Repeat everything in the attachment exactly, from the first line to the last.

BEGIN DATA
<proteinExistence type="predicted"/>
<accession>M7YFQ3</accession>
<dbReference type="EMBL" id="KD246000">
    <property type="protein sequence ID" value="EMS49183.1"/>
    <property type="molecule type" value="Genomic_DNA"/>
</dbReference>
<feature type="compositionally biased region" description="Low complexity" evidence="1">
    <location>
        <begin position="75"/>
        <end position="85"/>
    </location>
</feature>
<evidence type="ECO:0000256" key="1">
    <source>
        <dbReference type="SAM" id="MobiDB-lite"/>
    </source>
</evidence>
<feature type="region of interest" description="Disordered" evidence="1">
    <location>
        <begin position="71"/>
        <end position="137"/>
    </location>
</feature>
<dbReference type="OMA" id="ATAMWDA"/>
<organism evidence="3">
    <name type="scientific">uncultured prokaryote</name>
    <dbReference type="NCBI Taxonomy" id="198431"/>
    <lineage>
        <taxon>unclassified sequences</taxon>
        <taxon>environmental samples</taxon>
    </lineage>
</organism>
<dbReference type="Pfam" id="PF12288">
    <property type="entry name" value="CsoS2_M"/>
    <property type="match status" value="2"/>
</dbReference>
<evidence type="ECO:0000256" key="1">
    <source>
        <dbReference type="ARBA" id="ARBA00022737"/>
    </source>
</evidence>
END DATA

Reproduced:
<proteinExistence type="predicted"/>
<accession>M7YFQ3</accession>
<dbReference type="EMBL" id="KD246000">
    <property type="protein sequence ID" value="EMS49183.1"/>
    <property type="molecule type" value="Genomic_DNA"/>
</dbReference>
<feature type="compositionally biased region" description="Low complexity" evidence="1">
    <location>
        <begin position="75"/>
        <end position="85"/>
    </location>
</feature>
<evidence type="ECO:0000256" key="1">
    <source>
        <dbReference type="SAM" id="MobiDB-lite"/>
    </source>
</evidence>
<feature type="region of interest" description="Disordered" evidence="1">
    <location>
        <begin position="71"/>
        <end position="137"/>
    </location>
</feature>
<dbReference type="OMA" id="ATAMWDA"/>
<organism evidence="3">
    <name type="scientific">uncultured prokaryote</name>
    <dbReference type="NCBI Taxonomy" id="198431"/>
    <lineage>
        <taxon>unclassified sequences</taxon>
        <taxon>environmental samples</taxon>
    </lineage>
</organism>
<dbReference type="Pfam" id="PF12288">
    <property type="entry name" value="CsoS2_M"/>
    <property type="match status" value="2"/>
</dbReference>
<evidence type="ECO:0000256" key="1">
    <source>
        <dbReference type="ARBA" id="ARBA00022737"/>
    </source>
</evidence>